The presence of fentanyl and other new opioids in prisons are altering the lives of inmates and how correctional officers perceive their job.
Officers are frequently forced to respond to overdose emergencies, resuscitating prisoners with naloxone.
Fentanyl is seen by correctional officers as great risk to their safety in prisons.
One of the latest incidents happened at San Francisco jail. Eight sheriff’s deputies and five inmates have been hospitalized after being exposed to a drug that’s suspected to be fentanyl.
Deputies discovered an unresponsive inmate inside the jail and began CPR. Paramedics from the San Francisco Fire Department arrived and administered Narcan to the unconscious inmate along with four other inmates who showed symptoms of intoxication from an unidentified narcotic. Officials believed the drug is fentanyl.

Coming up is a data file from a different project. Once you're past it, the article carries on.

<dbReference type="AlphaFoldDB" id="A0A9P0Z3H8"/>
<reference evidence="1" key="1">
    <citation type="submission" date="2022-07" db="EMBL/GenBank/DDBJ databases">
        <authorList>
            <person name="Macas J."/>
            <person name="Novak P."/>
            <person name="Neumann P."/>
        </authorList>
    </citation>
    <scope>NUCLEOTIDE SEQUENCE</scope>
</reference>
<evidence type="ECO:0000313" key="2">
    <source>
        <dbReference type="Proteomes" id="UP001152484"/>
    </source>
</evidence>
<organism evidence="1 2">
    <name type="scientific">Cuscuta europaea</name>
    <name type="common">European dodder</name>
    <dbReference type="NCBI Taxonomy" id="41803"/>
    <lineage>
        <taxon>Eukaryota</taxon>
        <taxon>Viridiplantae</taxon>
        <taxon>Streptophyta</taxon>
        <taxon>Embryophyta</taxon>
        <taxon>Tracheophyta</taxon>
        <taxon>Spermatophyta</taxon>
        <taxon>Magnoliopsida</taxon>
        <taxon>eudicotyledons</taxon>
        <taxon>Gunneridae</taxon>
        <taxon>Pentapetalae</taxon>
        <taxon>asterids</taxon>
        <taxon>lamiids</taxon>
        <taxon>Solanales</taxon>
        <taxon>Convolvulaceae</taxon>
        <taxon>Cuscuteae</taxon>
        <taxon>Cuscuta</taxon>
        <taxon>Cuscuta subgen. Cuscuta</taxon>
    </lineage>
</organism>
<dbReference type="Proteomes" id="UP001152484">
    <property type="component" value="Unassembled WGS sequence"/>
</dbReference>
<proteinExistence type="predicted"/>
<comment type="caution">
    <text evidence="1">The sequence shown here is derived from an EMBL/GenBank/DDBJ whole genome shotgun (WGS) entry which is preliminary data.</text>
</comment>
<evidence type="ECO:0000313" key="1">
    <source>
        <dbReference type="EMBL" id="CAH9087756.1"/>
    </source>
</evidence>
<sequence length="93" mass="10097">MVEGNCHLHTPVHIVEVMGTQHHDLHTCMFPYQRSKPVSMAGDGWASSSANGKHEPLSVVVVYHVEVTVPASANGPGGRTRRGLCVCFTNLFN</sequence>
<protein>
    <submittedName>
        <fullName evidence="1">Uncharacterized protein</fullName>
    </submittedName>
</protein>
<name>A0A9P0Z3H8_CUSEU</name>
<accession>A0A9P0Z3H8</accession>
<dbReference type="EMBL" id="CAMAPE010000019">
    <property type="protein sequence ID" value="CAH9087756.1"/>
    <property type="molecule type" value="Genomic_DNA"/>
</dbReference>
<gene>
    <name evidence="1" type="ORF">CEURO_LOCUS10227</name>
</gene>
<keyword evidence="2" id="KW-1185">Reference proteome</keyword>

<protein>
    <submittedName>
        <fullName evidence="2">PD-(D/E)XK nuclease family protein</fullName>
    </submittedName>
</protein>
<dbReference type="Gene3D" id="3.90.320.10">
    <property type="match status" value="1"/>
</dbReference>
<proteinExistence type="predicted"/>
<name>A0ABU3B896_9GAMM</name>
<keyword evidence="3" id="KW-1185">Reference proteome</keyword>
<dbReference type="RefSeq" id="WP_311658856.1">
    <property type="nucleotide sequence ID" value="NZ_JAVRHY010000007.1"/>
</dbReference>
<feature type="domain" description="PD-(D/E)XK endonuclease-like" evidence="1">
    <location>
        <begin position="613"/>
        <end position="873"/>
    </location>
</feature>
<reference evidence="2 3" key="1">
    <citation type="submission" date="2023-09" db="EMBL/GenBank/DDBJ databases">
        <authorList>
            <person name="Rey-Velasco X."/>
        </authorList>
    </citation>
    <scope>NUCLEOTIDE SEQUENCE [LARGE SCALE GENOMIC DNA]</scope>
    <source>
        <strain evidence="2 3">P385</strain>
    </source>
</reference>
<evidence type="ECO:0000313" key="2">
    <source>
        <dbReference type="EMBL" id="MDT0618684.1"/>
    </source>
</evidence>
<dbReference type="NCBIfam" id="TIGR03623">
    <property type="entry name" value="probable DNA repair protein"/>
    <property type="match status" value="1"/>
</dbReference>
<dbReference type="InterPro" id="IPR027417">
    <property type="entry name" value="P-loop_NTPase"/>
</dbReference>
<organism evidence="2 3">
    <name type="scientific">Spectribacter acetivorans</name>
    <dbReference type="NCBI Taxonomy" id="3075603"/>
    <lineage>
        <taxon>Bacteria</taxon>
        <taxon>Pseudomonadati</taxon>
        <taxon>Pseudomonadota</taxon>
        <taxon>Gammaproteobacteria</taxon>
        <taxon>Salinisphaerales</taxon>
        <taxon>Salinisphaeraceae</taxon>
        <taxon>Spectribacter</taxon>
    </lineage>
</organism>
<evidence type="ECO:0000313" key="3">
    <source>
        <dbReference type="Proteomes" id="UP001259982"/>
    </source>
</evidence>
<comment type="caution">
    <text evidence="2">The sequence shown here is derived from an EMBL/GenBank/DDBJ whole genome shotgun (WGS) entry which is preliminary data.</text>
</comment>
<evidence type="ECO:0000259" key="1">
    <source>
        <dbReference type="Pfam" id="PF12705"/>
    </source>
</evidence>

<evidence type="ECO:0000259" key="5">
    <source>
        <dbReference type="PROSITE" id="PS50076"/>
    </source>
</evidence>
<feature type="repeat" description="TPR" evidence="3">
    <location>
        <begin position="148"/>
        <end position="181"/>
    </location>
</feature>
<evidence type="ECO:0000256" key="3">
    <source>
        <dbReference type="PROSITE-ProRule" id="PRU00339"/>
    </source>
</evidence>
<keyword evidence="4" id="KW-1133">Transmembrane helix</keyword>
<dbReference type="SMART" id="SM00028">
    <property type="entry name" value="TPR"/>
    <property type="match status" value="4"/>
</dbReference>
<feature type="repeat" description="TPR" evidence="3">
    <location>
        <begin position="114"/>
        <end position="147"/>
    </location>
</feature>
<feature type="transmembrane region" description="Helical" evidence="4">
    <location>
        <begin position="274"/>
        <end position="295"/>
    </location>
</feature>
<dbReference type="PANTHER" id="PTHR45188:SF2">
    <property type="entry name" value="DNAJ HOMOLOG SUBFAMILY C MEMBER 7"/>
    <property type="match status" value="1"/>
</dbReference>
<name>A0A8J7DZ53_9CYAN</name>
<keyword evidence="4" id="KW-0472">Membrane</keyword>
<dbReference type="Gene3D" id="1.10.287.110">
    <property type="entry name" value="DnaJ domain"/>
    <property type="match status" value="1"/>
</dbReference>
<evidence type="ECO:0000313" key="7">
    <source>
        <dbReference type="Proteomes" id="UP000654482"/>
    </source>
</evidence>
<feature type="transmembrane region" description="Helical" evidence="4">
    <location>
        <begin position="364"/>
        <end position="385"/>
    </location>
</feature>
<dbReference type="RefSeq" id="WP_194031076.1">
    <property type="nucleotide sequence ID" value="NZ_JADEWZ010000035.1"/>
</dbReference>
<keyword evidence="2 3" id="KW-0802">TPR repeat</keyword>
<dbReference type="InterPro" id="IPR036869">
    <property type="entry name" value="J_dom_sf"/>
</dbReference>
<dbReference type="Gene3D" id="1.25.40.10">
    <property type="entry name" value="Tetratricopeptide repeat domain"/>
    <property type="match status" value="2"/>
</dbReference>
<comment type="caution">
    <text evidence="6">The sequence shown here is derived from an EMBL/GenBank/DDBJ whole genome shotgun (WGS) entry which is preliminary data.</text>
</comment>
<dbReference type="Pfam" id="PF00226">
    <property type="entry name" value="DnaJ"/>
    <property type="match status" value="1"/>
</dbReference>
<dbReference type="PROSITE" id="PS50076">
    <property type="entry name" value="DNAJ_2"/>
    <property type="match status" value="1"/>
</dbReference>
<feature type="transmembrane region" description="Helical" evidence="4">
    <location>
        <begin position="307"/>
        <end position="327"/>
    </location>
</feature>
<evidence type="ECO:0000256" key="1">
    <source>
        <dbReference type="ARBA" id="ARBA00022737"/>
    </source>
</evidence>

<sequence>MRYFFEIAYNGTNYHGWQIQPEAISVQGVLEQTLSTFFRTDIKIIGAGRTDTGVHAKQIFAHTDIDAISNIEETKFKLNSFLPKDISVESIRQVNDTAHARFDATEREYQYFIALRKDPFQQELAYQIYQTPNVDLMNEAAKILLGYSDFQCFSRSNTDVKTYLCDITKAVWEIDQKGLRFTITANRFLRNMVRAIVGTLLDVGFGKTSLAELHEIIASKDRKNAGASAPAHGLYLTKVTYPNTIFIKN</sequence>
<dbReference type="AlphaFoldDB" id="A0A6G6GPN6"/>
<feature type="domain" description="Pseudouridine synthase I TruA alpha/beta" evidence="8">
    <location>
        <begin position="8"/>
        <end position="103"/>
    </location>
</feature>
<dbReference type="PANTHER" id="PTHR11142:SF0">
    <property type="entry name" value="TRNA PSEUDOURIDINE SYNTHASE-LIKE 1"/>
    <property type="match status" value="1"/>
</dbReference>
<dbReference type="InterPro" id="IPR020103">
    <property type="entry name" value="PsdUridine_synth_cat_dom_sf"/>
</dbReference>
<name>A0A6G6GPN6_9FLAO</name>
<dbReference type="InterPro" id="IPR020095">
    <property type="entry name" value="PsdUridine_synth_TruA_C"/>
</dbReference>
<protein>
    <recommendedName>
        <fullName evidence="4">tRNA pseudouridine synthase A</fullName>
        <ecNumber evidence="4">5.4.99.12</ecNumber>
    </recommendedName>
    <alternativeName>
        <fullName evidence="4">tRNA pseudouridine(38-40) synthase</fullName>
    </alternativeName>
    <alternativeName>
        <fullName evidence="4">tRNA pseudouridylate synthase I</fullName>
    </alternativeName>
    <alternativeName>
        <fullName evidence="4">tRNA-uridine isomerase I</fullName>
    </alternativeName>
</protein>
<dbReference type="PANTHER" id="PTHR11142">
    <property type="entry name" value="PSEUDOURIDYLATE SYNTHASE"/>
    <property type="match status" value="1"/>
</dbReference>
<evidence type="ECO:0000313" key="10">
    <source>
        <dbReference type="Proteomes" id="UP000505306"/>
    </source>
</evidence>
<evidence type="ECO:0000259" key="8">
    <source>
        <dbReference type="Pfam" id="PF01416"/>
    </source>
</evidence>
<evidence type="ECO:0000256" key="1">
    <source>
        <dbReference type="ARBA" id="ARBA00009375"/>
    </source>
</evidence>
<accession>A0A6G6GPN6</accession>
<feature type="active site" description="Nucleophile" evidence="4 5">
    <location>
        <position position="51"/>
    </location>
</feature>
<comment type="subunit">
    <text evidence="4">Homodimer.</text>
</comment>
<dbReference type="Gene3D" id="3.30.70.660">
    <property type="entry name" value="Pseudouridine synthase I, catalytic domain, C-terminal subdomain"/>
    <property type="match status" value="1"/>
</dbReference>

Paramedics transported the inmates along with the five deputies who performed CPR on the inmate to San Francisco General Hospital.
Three additional deputies also began showing symptoms of exposure to fentanyl and have been taken to hospitals for treatment. All deputies and inmates have recovered, officials said.
Prisons often house a disproportionate number of illicit opiate users. Despite efforts, illegal contraband is coming into the prisons. Correctional officers may come into contact with fentanyl during the course of their daily activities.
One recommendation for protection against fentanyl and its analogues is to provide correctional officers and other law-enforcement personnel with PPE and special training in conducting an on-scene risk assessment.